Having worked from home since I started my business in 2013, I consider myself a bit of an old hand at remote working.
Like many others who start their own business a kitchen table, spare room, corner of a room, garage or some other ‘make do’ space is designated and sequestered. For me it was a small bedroom that had variously been a nursery (my son is now 20), a craft space, spare room and dumping ground (room of doom as we called it).


Over the past seven years, my space has seen numerous iterations as I’ve learned what works well for me both functionally and emotionally.
To begin with, I designed my space purely with function in mind but over time realized that how it made me feel was just as important as how it functioned. Creating a space where you can be both productive but also where it can inspire creativity is important whatever our job title.
With so many of us working from home I thought I’d share some of my own lessons, insights, and learnings in the hope it makes your home workspace a delightful place to be both productive and creative.

1. Create a place to ponder
Having a place separate from your desk and screen in which to retreat and think is a must. In my case, I’ve created a cozy corner with a chair & flip chart for jotting thoughts and ideas down. We rarely have our best ideas in front of a screen or at our desks so simply finding your thinking space allows our brains to start its creative work.

2. Living things
Plants are not only good for air quality, but it also has an overall calming effect. Adding plants to your workspace is proven to reduce stress and boost productivity: One study found bringing plants into the workplace boosted overall productivity by 15%, while an analysis of 10 different studies showed that greenery consistently had a positive impact on mood.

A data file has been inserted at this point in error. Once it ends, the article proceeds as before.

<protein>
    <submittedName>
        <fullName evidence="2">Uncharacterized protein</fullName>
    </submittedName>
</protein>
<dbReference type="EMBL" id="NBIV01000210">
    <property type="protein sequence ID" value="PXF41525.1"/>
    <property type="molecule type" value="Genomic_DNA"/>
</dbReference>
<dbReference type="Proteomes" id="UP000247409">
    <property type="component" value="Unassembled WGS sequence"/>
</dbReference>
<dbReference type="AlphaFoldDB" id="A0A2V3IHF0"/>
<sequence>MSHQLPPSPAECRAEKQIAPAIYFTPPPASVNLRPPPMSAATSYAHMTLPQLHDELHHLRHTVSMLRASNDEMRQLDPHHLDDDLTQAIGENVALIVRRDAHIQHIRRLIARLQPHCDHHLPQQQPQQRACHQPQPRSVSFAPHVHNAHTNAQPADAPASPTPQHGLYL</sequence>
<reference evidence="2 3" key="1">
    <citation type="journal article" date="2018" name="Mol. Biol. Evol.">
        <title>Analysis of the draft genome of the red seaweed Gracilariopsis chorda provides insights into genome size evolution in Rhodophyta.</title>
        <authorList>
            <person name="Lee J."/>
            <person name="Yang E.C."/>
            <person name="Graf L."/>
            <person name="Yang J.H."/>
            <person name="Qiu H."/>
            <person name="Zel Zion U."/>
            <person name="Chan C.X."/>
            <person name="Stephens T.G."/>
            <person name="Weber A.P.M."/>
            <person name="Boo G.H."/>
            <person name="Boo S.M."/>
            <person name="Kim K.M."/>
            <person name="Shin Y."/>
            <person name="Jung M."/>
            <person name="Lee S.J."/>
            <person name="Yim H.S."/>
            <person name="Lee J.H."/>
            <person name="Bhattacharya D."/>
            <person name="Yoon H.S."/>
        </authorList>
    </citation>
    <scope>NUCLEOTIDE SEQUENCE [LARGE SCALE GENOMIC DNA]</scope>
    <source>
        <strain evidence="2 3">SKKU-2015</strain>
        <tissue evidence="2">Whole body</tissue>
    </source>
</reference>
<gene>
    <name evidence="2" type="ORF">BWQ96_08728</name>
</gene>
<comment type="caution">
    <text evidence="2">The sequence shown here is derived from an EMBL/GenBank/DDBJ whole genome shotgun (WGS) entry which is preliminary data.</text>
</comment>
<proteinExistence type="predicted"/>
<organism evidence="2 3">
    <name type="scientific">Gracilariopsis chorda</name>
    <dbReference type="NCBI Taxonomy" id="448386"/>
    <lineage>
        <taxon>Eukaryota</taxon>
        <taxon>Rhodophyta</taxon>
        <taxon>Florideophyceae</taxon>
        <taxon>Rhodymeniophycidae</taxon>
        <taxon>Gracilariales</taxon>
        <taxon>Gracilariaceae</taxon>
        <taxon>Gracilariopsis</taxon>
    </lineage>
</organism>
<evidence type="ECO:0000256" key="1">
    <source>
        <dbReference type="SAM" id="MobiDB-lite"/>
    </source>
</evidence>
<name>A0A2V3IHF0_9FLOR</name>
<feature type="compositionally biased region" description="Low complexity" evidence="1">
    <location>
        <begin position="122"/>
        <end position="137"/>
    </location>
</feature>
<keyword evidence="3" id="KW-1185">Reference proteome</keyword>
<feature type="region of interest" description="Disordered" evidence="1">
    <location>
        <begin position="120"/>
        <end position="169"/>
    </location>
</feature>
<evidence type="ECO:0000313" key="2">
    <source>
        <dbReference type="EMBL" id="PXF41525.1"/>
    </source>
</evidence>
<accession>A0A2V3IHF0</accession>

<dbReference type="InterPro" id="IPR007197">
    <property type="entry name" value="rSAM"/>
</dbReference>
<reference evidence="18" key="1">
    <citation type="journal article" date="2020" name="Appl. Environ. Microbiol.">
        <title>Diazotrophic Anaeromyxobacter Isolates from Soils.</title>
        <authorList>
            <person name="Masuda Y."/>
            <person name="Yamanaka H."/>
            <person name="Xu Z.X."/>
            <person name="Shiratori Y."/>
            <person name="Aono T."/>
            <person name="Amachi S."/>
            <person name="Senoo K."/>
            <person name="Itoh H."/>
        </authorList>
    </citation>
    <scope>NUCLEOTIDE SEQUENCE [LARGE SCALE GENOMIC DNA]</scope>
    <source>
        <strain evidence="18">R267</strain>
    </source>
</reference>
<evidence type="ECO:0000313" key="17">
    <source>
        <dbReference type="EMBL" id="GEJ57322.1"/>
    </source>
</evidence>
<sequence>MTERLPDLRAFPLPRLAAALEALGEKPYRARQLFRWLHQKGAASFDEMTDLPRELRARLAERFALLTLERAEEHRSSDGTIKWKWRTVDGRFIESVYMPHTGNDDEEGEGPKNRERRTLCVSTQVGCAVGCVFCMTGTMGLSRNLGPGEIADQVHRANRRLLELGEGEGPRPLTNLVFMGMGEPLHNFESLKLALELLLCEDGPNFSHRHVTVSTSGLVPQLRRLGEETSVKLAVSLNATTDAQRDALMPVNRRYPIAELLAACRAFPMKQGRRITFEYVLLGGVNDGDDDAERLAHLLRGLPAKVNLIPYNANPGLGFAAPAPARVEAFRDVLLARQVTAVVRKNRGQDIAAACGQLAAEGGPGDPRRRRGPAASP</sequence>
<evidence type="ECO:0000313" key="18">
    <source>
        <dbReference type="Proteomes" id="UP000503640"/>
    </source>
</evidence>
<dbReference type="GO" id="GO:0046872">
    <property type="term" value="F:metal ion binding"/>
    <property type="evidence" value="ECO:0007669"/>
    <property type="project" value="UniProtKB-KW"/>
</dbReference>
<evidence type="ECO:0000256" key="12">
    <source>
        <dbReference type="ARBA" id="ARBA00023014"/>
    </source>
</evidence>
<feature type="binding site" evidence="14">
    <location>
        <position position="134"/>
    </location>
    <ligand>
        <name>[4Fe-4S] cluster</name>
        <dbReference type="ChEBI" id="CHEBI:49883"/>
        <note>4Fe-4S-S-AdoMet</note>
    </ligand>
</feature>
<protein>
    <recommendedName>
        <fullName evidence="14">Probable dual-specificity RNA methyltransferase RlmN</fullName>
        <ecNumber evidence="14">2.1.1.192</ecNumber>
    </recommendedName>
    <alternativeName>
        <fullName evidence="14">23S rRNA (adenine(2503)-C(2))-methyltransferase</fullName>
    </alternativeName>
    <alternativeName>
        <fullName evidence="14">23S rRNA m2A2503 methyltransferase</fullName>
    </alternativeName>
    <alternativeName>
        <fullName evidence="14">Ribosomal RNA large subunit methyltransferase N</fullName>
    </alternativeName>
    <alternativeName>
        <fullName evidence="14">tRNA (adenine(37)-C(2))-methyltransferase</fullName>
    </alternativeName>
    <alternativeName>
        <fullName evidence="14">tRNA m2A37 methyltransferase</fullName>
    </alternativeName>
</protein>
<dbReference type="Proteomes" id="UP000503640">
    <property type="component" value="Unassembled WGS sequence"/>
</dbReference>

3. Aromatherapy
Research shows that scents influence our mood, cognition, creativity, and behaviours.
Rachel S. Herz, an assistant professor of psychology at Brown University, shared in Scientific American “People in a positive mood exhibit higher levels of creativity than individuals in a bad mood. Odors can also produce the same effects. When people were exposed to an odor they liked, creative problem-solving was better than it was when they were exposed to an unpleasant odor,
I always have scented reed diffusers on my desk and often light a scented candle if I have a particularly taxing piece of work to focus on.

4. Multiple workspaces
One size does not fit all! Establish a few alternative spaces that work for different types of tasks you might be doing. Sometimes I go to the nearby park, take a walk with my headphones in and record my thinking on the topic I’m working on. I use an app called Otter which transcribes my thoughts into words. Being outside is important; studies published in the Journal of Environmental Psychology show that being outdoors makes people feel more energetic, less stressed, and more alive.

5. Regularly curate your space.
I am constantly (every 6 weeks or so) changing my workspace around. I will clear everything off my desk and refresh what is in my line of sight. For me, that constant change of visual stimulus is important, and I enjoy the process of intentionally curating my workspace. For example, next month I will be running several virtual training sessions with the same group over the course of one week. It gives me a chance to now plan and create what will work best for them and me in terms of lighting, energy, and fun.

What I’ve shared here may not work for everyone but the important thing is to intentionally create the space that makes you not only work smarter but creates the right environment for productive and creative work to happen.